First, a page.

Royalties in this New World of Publishing

IMG_6351I keep seeing lots of articles comparing the royalties earned from Traditional Published (TP) deals versus Selt Published(SP) works.

One argument that always comes up is the advance earned when signing a Traditional Publisher, but very few such articles take the time to explore this aspect of the equation.

Because I’m feeling physically down and having trouble wrapping my head around the edits I should be doing, I opened my spreadsheet instead.

I used this article from The Passive Voice as my starting place.

Say the writer in question receives a $5000 advance and $1.49 a book for a TP and $6.99 SP.

Under TP this author sees no royalties until the advance has been paid out. Meaning 3356 books must be sold before they see any new money. (Please note I’m rounding all calculation up for simplicities sake.)

Under SP this author must sell 716 books before they’ve made the same money as the advance. Should this author ever sell 3356 books, they will have made $23456.

Remember also that advances do not get paid out all at once. They could be dolled out in 2, 3, or 4 payments between the moment of signing and the book hits the shelf. (1,2, or 3 years?)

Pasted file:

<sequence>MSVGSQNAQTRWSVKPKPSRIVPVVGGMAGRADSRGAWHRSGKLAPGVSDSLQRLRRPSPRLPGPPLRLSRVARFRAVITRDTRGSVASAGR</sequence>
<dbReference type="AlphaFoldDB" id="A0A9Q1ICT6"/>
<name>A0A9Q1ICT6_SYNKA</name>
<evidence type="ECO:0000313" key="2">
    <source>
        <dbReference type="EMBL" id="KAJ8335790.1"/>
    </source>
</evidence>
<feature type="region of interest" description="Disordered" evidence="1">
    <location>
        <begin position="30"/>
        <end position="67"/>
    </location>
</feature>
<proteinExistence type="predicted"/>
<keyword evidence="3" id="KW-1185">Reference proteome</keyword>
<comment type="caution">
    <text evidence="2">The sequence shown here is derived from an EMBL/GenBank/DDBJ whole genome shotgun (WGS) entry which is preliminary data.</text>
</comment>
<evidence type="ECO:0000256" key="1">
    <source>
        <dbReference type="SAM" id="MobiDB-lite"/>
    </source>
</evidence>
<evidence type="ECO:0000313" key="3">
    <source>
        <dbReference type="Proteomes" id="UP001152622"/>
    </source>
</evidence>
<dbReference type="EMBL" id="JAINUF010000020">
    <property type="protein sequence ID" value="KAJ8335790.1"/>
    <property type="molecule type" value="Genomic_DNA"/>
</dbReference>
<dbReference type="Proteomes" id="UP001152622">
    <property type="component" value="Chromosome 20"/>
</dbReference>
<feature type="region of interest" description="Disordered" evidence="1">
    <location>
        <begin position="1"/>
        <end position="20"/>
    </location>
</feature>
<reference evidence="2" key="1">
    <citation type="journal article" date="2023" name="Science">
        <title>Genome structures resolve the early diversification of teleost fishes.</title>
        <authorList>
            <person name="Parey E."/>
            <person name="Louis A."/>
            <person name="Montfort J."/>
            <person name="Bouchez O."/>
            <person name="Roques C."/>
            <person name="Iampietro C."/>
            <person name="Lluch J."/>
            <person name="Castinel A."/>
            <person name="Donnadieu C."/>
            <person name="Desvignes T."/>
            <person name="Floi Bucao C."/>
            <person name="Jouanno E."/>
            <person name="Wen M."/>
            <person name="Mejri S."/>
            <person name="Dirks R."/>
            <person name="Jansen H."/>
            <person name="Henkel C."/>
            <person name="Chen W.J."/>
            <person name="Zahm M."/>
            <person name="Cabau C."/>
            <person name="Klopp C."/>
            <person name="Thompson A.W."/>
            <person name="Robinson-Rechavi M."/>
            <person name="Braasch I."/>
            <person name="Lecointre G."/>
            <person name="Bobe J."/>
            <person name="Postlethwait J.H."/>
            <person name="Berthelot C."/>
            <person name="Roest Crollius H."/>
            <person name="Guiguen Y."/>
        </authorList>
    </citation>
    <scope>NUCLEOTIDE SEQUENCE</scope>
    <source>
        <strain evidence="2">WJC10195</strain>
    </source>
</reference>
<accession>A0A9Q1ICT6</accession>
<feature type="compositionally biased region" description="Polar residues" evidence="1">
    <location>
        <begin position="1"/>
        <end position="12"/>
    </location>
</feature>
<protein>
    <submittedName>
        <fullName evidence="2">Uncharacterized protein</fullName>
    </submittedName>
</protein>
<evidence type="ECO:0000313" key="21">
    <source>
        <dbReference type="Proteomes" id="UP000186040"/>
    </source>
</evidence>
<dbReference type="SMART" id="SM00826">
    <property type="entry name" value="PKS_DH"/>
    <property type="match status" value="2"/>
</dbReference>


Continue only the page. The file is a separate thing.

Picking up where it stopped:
Some people do point out that stores like Amazon take a distribution fee from the author’s royalty. The actual amount being dependent on how many megabytes the book takes up. Other online bookstores may have similar charges.

So let’s say the say author looses $.30 a book to distribution for a net of 6.69. Now this author has to sell 748 books to match the TP advance and will only make 22450 when they match the 3356 book mark.

What if the SP author shells out $2500 for editing and a cover? This new $7500 break even point (versus the TP advance) now requires 1073 sales and will reduced the 3356 book match point to $19950.

Someone is bound the mention the whole arena of marketing. In theory, the big TP house does have an equally big marketing machine to help boost your numbers. If the word I see on social media is even somewhat accurate, the kind of author who receives a $5000 advance is going to get little or no help from the marketing machine.

I’ll take that a step further. When researching potential TP houses for my own WiP ALL of them have made it clear they expect me to have a pre-existing on-line presence and some idea of what MY marketing plan will be. Everything I’ve read on the subject suggest the author who comes home with a whopping $45000 advance will only see a marginal increase in marketing clout come their way. That kind of support appears to be reserved for the BIG (6-7 digit advance) players.

I’ll be the first to admit this is a rough overview that fails to take into account innumerable nuances that can affect the numbers I’ve used. I also don’t address the question of how long each book is kept available for sale, if ever for those who never win the TP lottery and make it to the acceptance phase.

Okay, I also gloss over the SP quality question except in the mention of paying out significant money for editing and cover.


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